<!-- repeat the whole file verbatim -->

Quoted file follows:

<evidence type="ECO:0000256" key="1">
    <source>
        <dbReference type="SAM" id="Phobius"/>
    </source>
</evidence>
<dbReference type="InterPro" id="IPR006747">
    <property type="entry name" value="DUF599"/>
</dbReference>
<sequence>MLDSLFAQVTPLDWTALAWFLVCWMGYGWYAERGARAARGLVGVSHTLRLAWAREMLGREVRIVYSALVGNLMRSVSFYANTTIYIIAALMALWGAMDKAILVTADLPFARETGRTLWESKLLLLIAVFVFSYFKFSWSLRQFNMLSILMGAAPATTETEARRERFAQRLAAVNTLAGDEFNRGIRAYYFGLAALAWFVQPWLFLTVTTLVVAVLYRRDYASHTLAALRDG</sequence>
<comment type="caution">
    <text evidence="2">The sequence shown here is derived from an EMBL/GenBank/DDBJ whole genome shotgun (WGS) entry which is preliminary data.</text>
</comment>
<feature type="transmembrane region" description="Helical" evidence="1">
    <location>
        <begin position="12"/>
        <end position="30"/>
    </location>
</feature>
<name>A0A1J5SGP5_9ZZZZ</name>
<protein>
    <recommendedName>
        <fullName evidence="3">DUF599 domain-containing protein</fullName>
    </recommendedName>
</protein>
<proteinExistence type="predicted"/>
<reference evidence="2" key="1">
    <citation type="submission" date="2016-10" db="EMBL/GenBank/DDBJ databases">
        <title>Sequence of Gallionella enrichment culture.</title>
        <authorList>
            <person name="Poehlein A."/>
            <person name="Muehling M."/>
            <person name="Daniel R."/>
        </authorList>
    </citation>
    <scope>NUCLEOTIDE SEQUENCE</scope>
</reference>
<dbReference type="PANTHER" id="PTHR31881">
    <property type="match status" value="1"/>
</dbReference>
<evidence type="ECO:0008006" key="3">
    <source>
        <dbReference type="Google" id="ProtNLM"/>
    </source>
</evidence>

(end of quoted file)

<evidence type="ECO:0000256" key="1">
    <source>
        <dbReference type="SAM" id="Phobius"/>
    </source>
</evidence>
<dbReference type="InterPro" id="IPR006747">
    <property type="entry name" value="DUF599"/>
</dbReference>
<sequence>MLDSLFAQVTPLDWTALAWFLVCWMGYGWYAERGARAARGLVGVSHTLRLAWAREMLGREVRIVYSALVGNLMRSVSFYANTTIYIIAALMALWGAMDKAILVTADLPFARETGRTLWESKLLLLIAVFVFSYFKFSWSLRQFNMLSILMGAAPATTETEARRERFAQRLAAVNTLAGDEFNRGIRAYYFGLAALAWFVQPWLFLTVTTLVVAVLYRRDYASHTLAALRDG</sequence>
<comment type="caution">
    <text evidence="2">The sequence shown here is derived from an EMBL/GenBank/DDBJ whole genome shotgun (WGS) entry which is preliminary data.</text>
</comment>
<feature type="transmembrane region" description="Helical" evidence="1">
    <location>
        <begin position="12"/>
        <end position="30"/>
    </location>
</feature>
<name>A0A1J5SGP5_9ZZZZ</name>
<protein>
    <recommendedName>
        <fullName evidence="3">DUF599 domain-containing protein</fullName>
    </recommendedName>
</protein>
<proteinExistence type="predicted"/>
<reference evidence="2" key="1">
    <citation type="submission" date="2016-10" db="EMBL/GenBank/DDBJ databases">
        <title>Sequence of Gallionella enrichment culture.</title>
        <authorList>
            <person name="Poehlein A."/>
            <person name="Muehling M."/>
            <person name="Daniel R."/>
        </authorList>
    </citation>
    <scope>NUCLEOTIDE SEQUENCE</scope>
</reference>
<dbReference type="PANTHER" id="PTHR31881">
    <property type="match status" value="1"/>
</dbReference>
<evidence type="ECO:0008006" key="3">
    <source>
        <dbReference type="Google" id="ProtNLM"/>
    </source>
</evidence>